Social software in law firms

About ten days ago, I attended a law firm breakfast meeting hosted by Headshift, the social software consultancy. Penny Edwards has blogged about the event and posted the presentation on Slideshare. It was a really interesting meeting and discussion, and well worth the very early start I had to make to get there from Manchester.

The presentation focuses on the value that social software can bring to law firms in the area of current awareness, which is a really interesting use-case. I think there is a lot that lawyers can do with social software, but it will take a while to wean them off Word and Outlook. (That isn’t to say that those tools do not have their place, but we know they are used sub-optimally.) On the other hand, information professionals in law firms are crying out for better ways of managing client and legal updates and research. Once they are up and running with new tools such as the ones demonstrated by Headshift, I think the lawyers will quickly come to understand the ways in which they can work better than Word or Outlook.

Following the presentation, Penny demonstrated some work that Headshift have done for Dewey & LaBoeuf. This integrates a wiki (Confluence, I think, although Headshift also work with Socialtext) with an enterprise RSS service (Newsgator). The main virtue of this work, as far as I could see, was the simplicity with which the elements were fitted together. Obviously we couldn’t see how they integrated with Dewey’s existing intranet, but I could see how they could slot in quite seamlessly.

As with most of these events, though, the really interesting part was the discussion. Fired by the presentation and demonstration, there were many questions round the table. These carried on even after the formal part of the meeting was over. One of the comments that really stuck in my mind was something that Lars Plougmann said. He reckoned (without having been able to test it) that the participation dynamic is different when social software comes inside the firewall.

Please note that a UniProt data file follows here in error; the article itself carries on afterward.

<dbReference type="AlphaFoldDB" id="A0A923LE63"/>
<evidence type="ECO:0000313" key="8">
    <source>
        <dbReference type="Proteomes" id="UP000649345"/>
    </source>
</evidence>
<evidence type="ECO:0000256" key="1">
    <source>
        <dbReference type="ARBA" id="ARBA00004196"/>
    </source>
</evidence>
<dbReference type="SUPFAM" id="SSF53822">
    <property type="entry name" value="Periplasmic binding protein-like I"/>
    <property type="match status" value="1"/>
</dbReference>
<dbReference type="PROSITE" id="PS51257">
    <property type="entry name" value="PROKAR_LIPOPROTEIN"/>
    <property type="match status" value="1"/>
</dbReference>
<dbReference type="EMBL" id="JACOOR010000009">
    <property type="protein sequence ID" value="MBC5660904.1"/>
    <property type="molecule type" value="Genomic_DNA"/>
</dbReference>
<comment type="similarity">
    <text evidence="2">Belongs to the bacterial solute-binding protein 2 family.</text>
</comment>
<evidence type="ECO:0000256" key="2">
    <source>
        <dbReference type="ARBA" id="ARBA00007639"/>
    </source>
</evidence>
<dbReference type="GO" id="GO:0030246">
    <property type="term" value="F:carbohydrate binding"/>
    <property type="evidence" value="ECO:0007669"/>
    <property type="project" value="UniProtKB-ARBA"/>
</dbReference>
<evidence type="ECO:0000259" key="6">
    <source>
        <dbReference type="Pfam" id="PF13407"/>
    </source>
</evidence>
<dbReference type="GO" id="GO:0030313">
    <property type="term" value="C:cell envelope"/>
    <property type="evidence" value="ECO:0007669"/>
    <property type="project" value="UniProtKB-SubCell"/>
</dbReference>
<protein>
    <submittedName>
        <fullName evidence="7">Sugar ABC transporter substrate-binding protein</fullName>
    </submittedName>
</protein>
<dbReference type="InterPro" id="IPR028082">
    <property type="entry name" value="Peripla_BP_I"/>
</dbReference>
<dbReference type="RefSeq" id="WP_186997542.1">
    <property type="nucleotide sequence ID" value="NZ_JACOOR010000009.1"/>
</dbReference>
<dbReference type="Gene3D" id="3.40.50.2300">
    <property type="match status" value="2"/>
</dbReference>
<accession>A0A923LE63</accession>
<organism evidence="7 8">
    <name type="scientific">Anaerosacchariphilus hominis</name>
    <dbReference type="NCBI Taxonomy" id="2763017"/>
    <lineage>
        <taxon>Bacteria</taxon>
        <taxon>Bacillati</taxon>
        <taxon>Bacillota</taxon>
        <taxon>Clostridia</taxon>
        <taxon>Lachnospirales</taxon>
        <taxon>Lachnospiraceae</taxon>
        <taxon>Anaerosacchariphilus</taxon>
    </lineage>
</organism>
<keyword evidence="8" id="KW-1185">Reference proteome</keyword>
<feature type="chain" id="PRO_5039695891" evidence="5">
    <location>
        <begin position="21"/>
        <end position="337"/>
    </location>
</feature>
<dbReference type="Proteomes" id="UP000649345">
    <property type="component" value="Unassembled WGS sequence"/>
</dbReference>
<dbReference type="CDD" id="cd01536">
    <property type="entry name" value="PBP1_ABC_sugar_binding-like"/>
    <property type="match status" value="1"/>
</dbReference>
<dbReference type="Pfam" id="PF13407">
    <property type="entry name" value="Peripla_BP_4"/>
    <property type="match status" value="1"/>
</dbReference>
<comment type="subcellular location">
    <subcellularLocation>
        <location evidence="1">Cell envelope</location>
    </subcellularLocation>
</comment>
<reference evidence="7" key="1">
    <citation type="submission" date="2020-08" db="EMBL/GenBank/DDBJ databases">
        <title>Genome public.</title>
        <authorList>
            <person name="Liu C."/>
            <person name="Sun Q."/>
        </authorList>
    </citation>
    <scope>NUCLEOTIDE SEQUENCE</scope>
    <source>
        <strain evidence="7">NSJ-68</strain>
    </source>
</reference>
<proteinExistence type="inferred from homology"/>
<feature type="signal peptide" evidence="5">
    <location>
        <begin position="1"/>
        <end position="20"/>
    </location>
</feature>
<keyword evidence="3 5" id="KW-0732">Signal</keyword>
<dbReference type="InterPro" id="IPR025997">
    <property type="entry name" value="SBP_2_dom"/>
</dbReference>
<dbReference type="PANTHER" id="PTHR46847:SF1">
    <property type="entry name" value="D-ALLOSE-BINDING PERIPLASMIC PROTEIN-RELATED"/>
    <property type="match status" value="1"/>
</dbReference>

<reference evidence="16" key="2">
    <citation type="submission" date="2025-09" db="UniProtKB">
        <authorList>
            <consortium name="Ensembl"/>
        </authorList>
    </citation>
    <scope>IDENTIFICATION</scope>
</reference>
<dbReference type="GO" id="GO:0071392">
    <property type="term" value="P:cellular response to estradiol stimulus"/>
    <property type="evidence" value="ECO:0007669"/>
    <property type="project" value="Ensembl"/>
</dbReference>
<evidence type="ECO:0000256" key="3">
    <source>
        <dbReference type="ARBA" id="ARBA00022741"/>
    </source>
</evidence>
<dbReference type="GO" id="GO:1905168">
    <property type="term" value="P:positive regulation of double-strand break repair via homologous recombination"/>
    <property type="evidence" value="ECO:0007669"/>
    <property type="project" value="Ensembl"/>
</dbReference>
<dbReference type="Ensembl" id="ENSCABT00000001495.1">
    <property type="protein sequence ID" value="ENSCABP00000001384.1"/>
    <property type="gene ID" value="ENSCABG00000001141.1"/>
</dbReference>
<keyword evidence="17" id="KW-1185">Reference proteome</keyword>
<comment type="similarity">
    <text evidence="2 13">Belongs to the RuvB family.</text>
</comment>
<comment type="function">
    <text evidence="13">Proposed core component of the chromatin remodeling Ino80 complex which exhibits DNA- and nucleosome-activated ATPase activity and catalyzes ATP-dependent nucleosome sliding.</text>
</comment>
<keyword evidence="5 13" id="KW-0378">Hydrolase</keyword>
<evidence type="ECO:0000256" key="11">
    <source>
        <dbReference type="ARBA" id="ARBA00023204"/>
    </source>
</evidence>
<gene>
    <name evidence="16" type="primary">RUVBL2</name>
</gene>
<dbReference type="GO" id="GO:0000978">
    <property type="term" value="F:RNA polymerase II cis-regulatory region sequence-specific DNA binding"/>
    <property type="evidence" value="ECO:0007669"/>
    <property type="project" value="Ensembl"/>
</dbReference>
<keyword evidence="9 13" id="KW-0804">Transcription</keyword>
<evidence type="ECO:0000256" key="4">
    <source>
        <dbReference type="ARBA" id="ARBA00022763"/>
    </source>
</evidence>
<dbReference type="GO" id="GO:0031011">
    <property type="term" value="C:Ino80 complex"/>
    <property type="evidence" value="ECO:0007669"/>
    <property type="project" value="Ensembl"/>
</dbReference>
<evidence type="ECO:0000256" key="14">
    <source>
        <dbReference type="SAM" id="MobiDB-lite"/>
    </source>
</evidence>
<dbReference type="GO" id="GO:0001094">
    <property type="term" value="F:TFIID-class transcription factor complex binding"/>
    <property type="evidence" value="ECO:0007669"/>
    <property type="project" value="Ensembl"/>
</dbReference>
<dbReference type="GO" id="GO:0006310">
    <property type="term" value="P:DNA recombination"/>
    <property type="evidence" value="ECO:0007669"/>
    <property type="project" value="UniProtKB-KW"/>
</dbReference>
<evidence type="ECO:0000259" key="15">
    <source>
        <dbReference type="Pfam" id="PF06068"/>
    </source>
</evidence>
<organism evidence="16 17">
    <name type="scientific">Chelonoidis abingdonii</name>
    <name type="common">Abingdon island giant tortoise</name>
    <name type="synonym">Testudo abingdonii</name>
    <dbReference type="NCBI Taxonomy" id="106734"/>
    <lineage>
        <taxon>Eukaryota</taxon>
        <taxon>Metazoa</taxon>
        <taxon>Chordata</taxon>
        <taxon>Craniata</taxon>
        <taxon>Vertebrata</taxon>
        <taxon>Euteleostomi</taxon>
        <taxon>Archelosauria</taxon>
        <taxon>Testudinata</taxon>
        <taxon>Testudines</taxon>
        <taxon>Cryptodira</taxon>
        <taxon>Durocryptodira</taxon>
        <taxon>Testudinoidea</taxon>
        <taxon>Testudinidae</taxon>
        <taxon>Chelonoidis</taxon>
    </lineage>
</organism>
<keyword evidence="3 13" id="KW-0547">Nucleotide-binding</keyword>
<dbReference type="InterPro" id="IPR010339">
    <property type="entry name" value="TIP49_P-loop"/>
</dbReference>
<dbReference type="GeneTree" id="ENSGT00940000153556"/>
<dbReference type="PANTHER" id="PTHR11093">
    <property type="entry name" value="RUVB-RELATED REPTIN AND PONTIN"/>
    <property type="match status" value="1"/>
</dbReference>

The now-traditional assertion about wikis is that usage breaks down in three ways: 90% of people read but do not contribute; 9% contribute from time to time; and 1% participate heavily — accounting for most of the material. As far as I can find out, there is nothing to suggest conclusively that Lars’s view is accurate. (His hope is reflected by others, though.) But what are the consquences if the 90-9-1 rule does hold true for enterprise wikis?

If we construe it strictly, this usage profile should mean that no wiki can succeed if it serves less than 100 people (since a fraction of a person would be required otherwise). Some enterprise wikis might cover a much smaller group than this (such as a client-focused knowledge-sharing wiki where the client team is only 50 lawyers or so). However, if a single person were to support more than one wiki, their efforts could sustain 99 people overall. This leads me to the (I think inexorable) conclusion that we should focus our wiki efforts on areas where there are keen contributors rather than those where we could see a significant RoI, but no obvious wiki leaders. This appears a little counter-intuitive, and would need some nifty footwork to convince Ricky Revenue.